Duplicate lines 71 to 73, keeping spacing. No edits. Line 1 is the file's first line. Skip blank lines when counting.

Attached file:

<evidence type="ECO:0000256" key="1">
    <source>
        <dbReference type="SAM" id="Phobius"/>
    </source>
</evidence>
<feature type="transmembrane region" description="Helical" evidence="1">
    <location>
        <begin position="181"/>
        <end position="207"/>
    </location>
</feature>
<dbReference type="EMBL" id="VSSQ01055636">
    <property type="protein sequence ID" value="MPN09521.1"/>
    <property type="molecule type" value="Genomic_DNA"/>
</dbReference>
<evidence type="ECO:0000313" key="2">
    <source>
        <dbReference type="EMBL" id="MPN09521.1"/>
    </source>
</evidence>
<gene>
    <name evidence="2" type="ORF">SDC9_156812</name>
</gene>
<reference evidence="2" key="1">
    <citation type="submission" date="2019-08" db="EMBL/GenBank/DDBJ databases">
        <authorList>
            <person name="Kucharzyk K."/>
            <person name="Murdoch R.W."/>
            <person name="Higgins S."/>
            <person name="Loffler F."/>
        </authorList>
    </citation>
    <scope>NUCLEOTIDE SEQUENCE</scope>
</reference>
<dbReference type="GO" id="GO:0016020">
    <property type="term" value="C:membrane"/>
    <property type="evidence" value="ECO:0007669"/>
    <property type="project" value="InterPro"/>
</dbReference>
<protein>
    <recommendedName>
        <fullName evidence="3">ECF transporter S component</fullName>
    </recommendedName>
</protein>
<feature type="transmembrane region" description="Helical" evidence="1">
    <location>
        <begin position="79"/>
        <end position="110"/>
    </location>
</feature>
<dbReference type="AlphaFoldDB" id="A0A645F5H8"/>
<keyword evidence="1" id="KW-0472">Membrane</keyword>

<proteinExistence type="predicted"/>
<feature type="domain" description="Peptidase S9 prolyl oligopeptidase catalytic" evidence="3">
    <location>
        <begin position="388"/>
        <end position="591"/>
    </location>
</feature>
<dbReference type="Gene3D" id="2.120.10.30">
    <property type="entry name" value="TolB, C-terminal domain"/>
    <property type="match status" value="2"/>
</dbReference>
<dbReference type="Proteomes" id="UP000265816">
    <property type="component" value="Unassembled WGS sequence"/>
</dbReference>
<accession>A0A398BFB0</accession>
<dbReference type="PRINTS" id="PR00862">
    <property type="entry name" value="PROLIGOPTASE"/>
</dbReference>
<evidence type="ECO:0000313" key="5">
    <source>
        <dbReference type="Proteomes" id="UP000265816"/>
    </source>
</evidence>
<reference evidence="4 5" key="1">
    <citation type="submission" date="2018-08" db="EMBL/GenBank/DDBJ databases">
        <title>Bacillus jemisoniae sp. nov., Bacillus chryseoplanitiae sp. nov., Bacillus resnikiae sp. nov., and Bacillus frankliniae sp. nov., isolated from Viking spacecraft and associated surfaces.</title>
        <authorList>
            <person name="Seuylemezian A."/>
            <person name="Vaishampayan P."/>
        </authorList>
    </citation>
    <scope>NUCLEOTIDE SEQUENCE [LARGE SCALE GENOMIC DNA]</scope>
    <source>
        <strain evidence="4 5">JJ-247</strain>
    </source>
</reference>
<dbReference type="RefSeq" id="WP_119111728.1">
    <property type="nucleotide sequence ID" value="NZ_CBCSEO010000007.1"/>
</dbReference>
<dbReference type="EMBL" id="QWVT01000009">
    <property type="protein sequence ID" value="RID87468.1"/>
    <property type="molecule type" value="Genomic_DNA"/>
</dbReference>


<evidence type="ECO:0000313" key="5">
    <source>
        <dbReference type="Proteomes" id="UP000265816"/>